Carjacking leads to wave of arrests

Later that night, police dispersed a crowd of hundreds at the Dinkytown McDonalds.

Kia Farhang

A carjacking outside the University of Minnesota Armory led to a string of arrests on and around campus early Saturday morning.

Three men were driving on Church Street Southeast when someone threw a can at their car. The driver rolled down his window, and a group of eight to 12 people pulled him and the passengers out, beating them and stealing their car, according to University Police Deputy Chief Chuck Miner.

As of Tuesday, only one man suspected in the carjacking had been arrested.

Miner said no one involved was affiliated with the University, which illustrates a larger trend of more outsiders committing crimes on campus.

Two of the victims were treated at the scene for bruises and welts on their heads, Miner said. They declined to comment for this story.

At least three people drove off in the victims’ vehicle, but only one man was in the car when police approached it about a block away from the scene. He took off running but was later arrested when another officer found him.

One officer who responded to the carjacking call saw about five people running from the scene, according to a police report. He later found three people inside a construction site on Union Street Southeast.

The carjacking victims told police the three suspects from the construction site weren’t the ones who stole their car, so police let two go. But one of them had three misdemeanor warrants out for his arrest and was booked in jail.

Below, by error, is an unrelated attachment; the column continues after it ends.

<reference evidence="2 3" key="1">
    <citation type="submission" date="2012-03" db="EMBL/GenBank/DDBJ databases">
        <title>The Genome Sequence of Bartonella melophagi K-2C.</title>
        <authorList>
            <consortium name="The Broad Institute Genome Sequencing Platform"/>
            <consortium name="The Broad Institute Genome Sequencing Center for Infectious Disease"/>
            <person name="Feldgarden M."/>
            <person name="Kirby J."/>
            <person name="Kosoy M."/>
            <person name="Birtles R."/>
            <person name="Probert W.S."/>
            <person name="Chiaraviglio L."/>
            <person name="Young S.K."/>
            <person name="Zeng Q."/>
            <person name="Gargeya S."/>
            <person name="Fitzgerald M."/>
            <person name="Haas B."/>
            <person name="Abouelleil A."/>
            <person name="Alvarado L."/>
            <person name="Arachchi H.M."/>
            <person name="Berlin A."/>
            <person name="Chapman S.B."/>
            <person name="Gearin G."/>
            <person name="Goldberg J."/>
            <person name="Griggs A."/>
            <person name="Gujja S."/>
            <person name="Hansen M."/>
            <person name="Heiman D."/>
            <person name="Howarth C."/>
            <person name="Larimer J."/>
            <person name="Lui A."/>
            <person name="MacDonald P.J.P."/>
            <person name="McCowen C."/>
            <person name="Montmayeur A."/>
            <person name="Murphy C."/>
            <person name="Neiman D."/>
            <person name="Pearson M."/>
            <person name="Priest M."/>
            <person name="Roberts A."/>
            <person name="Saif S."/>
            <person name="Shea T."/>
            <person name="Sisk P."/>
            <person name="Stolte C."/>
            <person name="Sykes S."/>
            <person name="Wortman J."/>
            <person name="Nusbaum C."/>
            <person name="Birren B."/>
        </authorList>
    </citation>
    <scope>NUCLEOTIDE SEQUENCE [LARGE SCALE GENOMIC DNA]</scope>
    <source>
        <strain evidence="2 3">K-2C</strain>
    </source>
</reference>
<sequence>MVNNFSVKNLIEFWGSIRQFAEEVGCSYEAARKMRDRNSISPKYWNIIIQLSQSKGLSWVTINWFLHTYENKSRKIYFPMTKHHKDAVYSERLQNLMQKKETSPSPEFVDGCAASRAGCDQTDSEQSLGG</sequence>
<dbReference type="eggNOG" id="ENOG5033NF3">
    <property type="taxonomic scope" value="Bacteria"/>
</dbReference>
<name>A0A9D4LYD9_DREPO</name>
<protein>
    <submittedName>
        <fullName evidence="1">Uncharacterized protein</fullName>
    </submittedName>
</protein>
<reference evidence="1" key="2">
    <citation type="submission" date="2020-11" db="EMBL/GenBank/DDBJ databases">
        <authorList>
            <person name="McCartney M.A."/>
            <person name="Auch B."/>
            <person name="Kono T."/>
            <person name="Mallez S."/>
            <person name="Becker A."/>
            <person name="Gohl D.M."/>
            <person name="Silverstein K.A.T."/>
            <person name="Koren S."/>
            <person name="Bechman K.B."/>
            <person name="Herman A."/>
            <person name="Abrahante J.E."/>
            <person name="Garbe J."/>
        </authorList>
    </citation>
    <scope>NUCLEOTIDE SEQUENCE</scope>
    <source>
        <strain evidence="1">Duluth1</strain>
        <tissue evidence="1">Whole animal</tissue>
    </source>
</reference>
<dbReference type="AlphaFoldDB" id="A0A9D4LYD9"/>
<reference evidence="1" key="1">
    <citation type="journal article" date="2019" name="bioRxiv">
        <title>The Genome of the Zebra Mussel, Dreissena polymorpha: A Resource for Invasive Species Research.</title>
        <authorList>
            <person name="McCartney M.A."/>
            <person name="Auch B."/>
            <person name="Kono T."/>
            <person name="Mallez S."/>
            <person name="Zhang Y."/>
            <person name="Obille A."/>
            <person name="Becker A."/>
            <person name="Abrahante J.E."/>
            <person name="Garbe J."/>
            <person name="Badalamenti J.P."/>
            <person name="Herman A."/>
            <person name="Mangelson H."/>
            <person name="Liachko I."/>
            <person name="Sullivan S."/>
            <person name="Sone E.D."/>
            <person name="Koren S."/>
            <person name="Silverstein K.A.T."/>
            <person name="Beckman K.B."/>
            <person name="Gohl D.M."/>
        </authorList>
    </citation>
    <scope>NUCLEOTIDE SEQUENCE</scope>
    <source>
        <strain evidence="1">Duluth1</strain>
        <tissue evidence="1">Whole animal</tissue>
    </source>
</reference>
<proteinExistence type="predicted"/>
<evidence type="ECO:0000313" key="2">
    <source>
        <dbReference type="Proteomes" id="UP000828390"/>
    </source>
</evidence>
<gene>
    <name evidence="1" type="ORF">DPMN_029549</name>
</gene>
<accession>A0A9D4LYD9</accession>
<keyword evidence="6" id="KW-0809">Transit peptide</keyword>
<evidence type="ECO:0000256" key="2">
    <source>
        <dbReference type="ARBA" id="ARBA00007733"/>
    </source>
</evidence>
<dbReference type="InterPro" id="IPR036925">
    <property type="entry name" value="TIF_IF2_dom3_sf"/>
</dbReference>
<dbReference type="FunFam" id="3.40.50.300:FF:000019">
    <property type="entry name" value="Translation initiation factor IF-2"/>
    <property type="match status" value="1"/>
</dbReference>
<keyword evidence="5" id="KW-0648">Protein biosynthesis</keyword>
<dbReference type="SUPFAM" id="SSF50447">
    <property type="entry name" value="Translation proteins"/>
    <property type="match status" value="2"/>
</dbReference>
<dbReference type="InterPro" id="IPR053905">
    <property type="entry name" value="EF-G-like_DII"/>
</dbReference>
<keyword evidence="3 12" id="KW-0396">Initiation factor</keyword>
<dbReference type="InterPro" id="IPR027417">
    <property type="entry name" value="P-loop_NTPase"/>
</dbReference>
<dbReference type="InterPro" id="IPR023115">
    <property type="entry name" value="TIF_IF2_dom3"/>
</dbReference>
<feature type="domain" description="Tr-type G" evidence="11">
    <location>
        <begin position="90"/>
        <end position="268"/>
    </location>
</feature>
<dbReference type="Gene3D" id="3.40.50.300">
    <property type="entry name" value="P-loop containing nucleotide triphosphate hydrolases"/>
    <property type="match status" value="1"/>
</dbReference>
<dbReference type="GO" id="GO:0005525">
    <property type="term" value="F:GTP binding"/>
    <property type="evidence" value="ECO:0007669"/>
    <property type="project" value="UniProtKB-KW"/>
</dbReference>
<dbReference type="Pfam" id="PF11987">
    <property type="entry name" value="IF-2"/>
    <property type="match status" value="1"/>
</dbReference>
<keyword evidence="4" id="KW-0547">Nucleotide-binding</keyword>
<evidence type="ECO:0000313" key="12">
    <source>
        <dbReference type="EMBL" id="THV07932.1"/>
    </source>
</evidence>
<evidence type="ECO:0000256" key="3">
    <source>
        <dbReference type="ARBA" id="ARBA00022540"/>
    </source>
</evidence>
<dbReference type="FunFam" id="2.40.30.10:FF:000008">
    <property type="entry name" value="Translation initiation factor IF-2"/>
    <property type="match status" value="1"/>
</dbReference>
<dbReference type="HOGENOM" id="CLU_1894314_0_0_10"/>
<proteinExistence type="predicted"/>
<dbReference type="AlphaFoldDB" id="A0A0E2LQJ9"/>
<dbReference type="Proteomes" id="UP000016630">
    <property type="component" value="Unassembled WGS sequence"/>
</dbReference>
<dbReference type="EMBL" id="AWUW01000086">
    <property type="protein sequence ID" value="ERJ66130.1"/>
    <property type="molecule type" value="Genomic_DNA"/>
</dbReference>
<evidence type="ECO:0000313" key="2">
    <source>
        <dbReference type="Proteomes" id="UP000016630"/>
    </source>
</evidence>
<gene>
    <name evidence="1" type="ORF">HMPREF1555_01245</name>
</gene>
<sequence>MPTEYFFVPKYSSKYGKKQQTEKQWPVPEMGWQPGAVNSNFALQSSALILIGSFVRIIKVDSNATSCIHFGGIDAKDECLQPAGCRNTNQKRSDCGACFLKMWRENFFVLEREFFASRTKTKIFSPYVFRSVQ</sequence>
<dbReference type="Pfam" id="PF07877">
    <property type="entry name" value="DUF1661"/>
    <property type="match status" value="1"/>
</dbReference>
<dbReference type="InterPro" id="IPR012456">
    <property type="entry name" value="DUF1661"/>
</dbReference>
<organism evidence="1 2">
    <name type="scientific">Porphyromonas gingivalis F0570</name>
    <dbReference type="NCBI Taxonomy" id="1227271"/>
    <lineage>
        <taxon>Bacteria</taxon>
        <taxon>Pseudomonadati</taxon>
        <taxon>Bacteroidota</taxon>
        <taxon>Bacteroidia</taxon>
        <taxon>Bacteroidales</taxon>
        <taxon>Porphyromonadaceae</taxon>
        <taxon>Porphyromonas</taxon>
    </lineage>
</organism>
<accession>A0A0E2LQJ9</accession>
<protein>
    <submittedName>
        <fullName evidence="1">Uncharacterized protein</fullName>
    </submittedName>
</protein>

Deputy Chief Chuck Miner said he can’t remember the last time he heard of a carjacking on campus.

“This is very unique,” he said, “to have somebody’s car stolen while they’re driving it.”

Chaos at McDonald’s 

About two hours after the carjacking, police responded to a disturbance call at the Dinkytown McDonald’s. People were fighting in the parking lot, and a crowd of several hundred had gathered, according to a police report.

An officer responding to the scene approached a man at the restaurant who matched the description of the carjacker who had escaped police earlier in the night. After the man refused to talk, the officer pinned him to a fence to restrain him, according to the police report.

About 50 people outside the restaurant surrounded the officer and started shouting at him, so another officer started firing pepper balls at the ground to disperse them.

The officer eventually pinned the shirtless suspect to the ground.

A University student, who  wished to stay anonymous, approached police at the scene and questioned their tactics with the man.

Police asked the student to leave but he refused. Police sprayed the student in the face with pepper spray, according to the report. When he refused to go and moved towards police, an officer shot pepper balls, striking his feet and chest. They eventually arrested him for obstructing the legal process.

Miner said University police use pepper balls about once every two months.

“It’s an effective tool when officers are dealing with a large crowd,” he said.

The man police were restraining had a blood alcohol content almost three times the legal limit. He was arrested for underage consumption.